Bishop Matano places a high priority on forming relationships with people of all ages so he can encourage them to develop stronger relationships with God, noted Father Daniel White, vocations director and moderator of the curia for the Diocese of Burlington. The bonds the bishop has formed with many Vermont Catholics are quite strong, Father White said, citing as an example a phone call he received Nov. 6 after word began to spread about Bishop Matano’s new role. The caller was an 89-year-old woman who’d received several visits from Bishop Matano during a prior hospitalizaton, and tearfully asked why the bishop had to leave their diocese, recalled Father White, who has served as Bishop Matano’s secretary for more than five years.
Bishop Matano has a great appreciation for the faithful and goes to great lengths to get to know the members of his flock, Father White said.
“He’s been to every parish in the diocese multiple times. In Rochester he’ll be in every parish probably within the first year. He just loves to meet with the people and kind of get to know them in their regular experience of the faith,” he said.
Father White said several parishes, schools and groups within the Rochester Diocese already have called to request visits from Bishop Matano, much to the bishop’s delight. Although the bishop is very much a “city boy,” as he himself admitted during a Nov. 6 press conference at the Diocese of Rochester’s Pastoral Center, he has never let that stop him from going outside of his comfort zone in order to meet local Catholics, Father White added. Bishop Matano frequently ventured to parishioners’ dairy farms and sugar houses to bless their establishments and watch them milk cows or collect sap to make maple sugar. He does things like this, Father White said, because he sincerely wants to know who people are and what he can do to support them as they strive to live out their Catholic faith and grow closer to God.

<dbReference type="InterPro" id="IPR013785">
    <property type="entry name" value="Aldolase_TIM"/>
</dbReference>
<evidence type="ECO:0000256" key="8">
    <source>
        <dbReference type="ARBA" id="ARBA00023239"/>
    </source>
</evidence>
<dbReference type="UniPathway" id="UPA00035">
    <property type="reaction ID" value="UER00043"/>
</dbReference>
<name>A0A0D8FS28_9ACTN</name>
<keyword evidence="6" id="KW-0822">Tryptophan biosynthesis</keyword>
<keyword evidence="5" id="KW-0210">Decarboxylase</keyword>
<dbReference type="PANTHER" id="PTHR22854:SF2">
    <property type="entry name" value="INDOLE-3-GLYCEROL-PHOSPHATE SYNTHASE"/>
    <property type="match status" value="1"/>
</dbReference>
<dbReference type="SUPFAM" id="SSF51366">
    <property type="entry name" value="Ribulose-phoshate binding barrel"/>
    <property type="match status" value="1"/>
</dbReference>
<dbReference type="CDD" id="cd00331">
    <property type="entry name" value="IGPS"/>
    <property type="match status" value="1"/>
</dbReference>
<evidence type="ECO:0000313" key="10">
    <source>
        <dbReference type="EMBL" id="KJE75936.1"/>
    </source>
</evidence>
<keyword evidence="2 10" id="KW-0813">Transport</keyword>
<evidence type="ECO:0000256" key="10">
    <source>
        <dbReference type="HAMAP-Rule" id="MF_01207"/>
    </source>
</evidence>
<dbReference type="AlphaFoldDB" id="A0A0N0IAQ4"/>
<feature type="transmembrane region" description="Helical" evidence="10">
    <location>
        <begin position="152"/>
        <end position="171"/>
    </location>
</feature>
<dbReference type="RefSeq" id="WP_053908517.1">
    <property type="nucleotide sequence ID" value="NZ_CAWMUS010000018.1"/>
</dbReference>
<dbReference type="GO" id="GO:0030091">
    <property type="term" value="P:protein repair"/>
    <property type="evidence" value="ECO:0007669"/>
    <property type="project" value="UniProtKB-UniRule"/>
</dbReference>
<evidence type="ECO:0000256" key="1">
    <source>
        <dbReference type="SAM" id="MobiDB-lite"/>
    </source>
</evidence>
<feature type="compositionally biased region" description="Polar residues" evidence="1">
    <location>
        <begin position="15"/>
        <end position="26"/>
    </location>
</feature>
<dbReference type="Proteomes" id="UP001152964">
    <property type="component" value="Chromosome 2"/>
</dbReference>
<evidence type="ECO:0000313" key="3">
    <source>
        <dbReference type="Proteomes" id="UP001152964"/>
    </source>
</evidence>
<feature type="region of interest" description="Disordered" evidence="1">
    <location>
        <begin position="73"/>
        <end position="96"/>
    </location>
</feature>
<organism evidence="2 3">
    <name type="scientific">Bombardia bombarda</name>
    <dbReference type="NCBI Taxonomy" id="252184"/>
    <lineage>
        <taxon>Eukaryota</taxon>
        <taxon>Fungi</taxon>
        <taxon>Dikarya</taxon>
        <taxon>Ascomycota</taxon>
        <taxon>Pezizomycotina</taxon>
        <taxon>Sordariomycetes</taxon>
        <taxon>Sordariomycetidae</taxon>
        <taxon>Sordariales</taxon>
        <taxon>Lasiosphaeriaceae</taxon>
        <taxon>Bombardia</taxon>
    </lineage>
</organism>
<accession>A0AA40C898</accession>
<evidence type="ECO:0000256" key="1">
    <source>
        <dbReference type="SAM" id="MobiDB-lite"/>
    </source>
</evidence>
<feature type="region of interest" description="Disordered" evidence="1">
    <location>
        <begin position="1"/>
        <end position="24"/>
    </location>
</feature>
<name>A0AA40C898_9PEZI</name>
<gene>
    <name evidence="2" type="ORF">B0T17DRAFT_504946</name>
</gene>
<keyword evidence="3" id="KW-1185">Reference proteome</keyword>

“It’s certainly harder to be Catholic today than it was 50 years ago, and you need the bishop’s encouragement,” Father White explained.
Seminarians of the Burlington Diocese certainly are among those who have been encouraged by Bishop Matano, and especially by the example of his priestly experience, Father White said. Many of them, even those currently studying in Rome, called Father White on Nov. 6 to bemoan the impending departure of the bishop they’d thought would ordain them.
“I’ve been doing counseling on the side,” Father White quipped. “He’s beloved by the seminarians.”
Seminarians have been inspired by Bishop Matano’s “very pure example” of the priesthood, he explained. The bishop has no hobbies and has not taken any vacation time since arriving in the Vermont diocese in 2005, but he never complains about his workload, he said.
“This is his life,” Father White said simply.
A former high-school teacher and college professor, Bishop Matano also is very focused on Catholic education and faith formation for people of all ages, Father White said. The bishop has a very sharp mind, and oftentimes while visiting local Catholic schools he would step in and help with the days’ lessons, regardless of whether the teachers were helping students solve equations or instructing them in the proper ways to diagram sentences, he added.
Bishop Matano is committed to reaching out to Catholics who’ve fallen away from the church and welcoming them back to the flock, Father White said. The bishop also is driven by a deep reverence for the Eucharist and usually makes a point of presiding over several first Communion celebrations each year. He wrote about the importance of the Eucharist several times during his eight years in Burlington, and Father White said he has no doubt Bishop Matano will work to encourage a deep appreciation of the Eucharist among Rochester Catholics.
“These priorities have been part of his priesthood from day one,” Father White said.